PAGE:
Demand diversity training for anti-gay reggae singers

Queen Ifrica (Photo courtesy of Urban Islandz)
Queen Ifrica (Photo courtesy of Urban Islandz)

Sponsors of the Edmonton Reggae Festival in Edmonton, Canada, are under pressure to drop three headliners from their Sept. 5 schedule because of anti-LGBT statements and songs. The Calgary International Reggae Festival has already barred Queen Ifrica, Capleton and I-Wayne from performing because of their anti-LGBTQ comments, CBC News reported. In 2013, Toronto’s Rastafest removed Queen Ifrica from its lineup after complaints about her anti-gay position. 

Jamaican activist Maurice Tomlinson has the following suggestions for what the three artists  should be required to do before performing in Canada:

How to treat (the few) anti-gay Jamaican performers

Concert touring season is now in full swing and Jamaican reggae singers are being booked to headline shows all over the world. A controversy has erupted over three performers booked to headline the Edmonton Reggae Festival, because these individuals have track-records of virulently anti-gay material.

Like most Jamaicans, our musicians were raised in an anti-gay society largely influenced by imported fundamentalist Christian rhetoric. A few have therefore produced homophobic songs that reflect their taught prejudices. All these musicians have a right to freedom of speech and to earn a living.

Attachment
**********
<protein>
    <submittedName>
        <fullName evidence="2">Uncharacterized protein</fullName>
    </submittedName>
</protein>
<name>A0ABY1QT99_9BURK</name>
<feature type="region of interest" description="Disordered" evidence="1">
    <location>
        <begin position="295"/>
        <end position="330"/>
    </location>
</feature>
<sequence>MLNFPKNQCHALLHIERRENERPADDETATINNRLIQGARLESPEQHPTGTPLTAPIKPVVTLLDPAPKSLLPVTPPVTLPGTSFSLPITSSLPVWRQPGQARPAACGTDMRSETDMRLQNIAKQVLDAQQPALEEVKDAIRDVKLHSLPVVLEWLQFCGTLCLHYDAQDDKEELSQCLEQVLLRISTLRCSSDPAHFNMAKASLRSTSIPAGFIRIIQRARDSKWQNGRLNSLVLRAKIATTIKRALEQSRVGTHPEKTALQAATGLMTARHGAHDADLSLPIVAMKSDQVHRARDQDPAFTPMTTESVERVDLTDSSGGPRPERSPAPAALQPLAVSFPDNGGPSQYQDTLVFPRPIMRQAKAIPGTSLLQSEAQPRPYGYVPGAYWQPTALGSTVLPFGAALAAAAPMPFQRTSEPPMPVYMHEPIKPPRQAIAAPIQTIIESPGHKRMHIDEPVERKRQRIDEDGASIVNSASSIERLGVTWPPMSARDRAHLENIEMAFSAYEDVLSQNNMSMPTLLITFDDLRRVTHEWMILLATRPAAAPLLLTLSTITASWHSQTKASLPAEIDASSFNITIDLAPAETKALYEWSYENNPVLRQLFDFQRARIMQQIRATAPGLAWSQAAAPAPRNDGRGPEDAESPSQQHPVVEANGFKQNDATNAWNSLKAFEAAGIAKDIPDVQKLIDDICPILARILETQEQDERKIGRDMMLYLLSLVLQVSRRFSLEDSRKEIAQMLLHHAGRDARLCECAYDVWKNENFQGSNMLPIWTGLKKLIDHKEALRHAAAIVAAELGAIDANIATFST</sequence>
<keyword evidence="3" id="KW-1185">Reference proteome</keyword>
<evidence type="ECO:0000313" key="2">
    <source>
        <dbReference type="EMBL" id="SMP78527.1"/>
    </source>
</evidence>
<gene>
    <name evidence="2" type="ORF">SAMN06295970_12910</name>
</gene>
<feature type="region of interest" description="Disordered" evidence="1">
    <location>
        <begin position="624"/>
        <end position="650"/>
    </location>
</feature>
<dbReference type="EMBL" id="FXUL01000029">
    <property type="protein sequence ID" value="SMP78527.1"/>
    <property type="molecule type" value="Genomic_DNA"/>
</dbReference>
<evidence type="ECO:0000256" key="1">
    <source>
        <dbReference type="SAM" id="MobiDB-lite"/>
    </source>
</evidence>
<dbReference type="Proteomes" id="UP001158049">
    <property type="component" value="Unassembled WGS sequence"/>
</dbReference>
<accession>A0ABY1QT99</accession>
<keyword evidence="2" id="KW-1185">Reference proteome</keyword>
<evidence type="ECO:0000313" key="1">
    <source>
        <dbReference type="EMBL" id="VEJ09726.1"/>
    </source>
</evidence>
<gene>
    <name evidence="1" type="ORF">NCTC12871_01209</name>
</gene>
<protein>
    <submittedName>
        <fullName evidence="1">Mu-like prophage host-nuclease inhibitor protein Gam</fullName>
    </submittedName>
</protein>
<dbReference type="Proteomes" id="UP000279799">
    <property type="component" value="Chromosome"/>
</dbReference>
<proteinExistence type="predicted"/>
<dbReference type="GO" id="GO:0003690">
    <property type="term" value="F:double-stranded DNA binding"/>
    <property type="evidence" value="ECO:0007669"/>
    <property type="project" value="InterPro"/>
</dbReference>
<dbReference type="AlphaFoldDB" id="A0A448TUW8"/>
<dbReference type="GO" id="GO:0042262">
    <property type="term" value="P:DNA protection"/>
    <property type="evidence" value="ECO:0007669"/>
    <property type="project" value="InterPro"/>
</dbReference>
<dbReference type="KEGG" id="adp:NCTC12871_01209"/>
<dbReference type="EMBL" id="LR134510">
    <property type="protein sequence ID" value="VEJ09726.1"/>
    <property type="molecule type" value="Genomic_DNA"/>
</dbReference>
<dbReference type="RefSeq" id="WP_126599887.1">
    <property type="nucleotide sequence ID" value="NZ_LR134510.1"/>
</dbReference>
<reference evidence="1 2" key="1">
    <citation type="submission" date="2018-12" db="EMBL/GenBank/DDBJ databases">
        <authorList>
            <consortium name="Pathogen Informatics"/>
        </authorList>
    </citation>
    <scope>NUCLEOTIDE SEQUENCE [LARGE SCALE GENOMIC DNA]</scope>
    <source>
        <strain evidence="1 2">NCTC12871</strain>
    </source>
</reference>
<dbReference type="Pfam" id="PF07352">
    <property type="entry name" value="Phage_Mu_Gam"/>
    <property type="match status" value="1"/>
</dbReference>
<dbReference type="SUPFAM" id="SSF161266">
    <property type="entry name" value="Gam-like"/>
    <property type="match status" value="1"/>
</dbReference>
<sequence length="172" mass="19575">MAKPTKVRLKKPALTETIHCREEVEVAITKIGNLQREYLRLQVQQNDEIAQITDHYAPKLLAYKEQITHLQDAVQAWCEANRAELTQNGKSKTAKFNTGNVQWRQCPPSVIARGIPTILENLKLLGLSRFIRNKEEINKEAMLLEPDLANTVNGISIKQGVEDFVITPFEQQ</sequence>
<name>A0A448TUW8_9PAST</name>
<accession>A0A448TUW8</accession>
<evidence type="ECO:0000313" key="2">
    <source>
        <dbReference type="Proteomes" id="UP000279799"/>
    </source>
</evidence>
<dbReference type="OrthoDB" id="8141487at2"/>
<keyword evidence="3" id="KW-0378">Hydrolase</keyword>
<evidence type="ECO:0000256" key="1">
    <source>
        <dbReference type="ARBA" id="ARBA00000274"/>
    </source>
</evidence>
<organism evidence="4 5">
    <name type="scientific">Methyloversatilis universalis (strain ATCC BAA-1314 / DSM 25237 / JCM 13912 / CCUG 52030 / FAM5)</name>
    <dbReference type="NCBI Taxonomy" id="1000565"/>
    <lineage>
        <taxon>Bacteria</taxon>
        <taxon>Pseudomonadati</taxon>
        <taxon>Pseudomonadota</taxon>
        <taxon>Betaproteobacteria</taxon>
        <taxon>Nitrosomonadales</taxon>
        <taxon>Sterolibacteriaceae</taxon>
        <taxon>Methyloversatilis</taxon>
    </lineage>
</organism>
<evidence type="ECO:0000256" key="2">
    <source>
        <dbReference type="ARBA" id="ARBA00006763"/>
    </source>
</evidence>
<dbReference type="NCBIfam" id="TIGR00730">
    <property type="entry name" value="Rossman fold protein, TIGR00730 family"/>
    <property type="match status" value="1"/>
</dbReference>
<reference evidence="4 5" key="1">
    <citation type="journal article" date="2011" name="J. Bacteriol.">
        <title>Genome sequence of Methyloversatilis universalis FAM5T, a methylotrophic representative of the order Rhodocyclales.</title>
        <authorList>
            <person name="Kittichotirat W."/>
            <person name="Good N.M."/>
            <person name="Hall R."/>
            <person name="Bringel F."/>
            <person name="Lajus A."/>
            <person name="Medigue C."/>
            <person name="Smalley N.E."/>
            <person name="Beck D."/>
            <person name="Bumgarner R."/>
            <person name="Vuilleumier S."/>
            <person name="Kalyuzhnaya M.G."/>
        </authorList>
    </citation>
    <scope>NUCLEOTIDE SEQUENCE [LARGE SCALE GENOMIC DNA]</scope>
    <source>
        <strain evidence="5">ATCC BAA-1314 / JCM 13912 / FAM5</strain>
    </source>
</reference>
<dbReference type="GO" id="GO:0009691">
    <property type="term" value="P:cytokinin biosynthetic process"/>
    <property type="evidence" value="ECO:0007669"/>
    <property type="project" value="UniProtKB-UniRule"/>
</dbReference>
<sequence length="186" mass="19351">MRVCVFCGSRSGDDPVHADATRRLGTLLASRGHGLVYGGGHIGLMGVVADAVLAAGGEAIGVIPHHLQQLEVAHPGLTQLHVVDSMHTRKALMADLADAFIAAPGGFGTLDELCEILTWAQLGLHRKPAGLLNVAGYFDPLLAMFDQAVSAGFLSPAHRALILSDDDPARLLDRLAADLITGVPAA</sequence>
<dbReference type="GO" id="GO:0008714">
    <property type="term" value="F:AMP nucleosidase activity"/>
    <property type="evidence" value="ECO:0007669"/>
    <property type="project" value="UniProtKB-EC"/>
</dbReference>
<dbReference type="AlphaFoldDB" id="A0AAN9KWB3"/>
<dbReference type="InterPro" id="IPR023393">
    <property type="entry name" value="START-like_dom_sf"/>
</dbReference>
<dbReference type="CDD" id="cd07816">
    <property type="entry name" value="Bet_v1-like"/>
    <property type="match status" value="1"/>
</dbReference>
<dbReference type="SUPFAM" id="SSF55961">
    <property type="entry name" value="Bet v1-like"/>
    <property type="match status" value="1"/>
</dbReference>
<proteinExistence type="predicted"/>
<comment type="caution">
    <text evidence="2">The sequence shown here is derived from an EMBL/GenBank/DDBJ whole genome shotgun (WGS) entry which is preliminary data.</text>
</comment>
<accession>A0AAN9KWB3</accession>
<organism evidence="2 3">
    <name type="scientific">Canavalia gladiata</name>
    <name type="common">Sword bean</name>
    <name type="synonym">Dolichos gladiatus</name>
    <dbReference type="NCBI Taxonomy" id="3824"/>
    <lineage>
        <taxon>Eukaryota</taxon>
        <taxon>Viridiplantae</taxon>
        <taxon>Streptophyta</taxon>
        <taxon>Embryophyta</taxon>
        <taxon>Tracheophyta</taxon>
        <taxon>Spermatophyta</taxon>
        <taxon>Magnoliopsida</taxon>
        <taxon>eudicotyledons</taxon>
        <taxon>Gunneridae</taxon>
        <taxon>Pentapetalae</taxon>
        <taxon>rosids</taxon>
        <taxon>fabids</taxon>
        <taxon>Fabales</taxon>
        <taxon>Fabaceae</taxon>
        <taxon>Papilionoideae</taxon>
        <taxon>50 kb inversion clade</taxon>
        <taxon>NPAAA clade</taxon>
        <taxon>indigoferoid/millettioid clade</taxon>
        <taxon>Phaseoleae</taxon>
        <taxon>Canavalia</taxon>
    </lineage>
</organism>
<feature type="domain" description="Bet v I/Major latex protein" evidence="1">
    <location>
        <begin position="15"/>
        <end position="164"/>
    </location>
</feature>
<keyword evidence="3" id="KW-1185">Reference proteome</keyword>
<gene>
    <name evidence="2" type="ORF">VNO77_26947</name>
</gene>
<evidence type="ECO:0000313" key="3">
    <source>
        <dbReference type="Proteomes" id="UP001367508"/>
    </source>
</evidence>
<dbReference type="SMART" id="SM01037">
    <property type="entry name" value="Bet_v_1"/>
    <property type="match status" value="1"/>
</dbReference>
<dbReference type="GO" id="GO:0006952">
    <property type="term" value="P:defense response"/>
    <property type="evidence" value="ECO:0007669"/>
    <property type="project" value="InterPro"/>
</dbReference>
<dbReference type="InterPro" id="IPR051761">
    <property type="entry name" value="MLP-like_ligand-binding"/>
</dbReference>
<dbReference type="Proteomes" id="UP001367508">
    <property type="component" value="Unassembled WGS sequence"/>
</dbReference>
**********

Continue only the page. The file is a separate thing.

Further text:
I-Wayne (Photo courtesy of
I-Wayne (Photo courtesy of

In order to respect both these rights, and the rights of others, I propose that these artistes be required to do the following before being booked, or allowed to perform:

  1.  Be certified as undergoing diversity training (this is currently being delivered by groups such as J-FLAG [the Jamaica Forum for Lesbians, All-Sexuals and Gays] and CVC [the Caribbean Vulnerable Communities Coalition] on the island).
  2. Publicly denounce their anti-gay songs.
  3. Publicly declare respect for the human rights of ALL people.

Jamaican music has historically been about love. We should not let a few misguided performers tarnish our country’s great musical tradition of ONE LOVE!

Written by Colin Stewart

Colin Stewart is a 45-year journalism veteran living in Southern California. He is the president of the St. Paul’s Foundation for International Reconciliation, which supports LGBTQ+ rights advocacy journalism, and editor / publisher of Erasing 76 Crimes. Contact him at [email protected]


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  1. I appreciate Dadland Maye pointing out ON facebook the danger of J-FLAG and CVC investing money in diversity training instead of providing much needed food and shelter to the homeless LGBTQ youth who have been run from the Shoemaker Gully and now live in various unknown parts of the island. More than diversity training we need a serious economic boycott of institutions that deliberately neglect Jamaican youth and add to the chorus of homophobic Jamaicans wishing that they would just go away, despite their having loyal customers. -RF.

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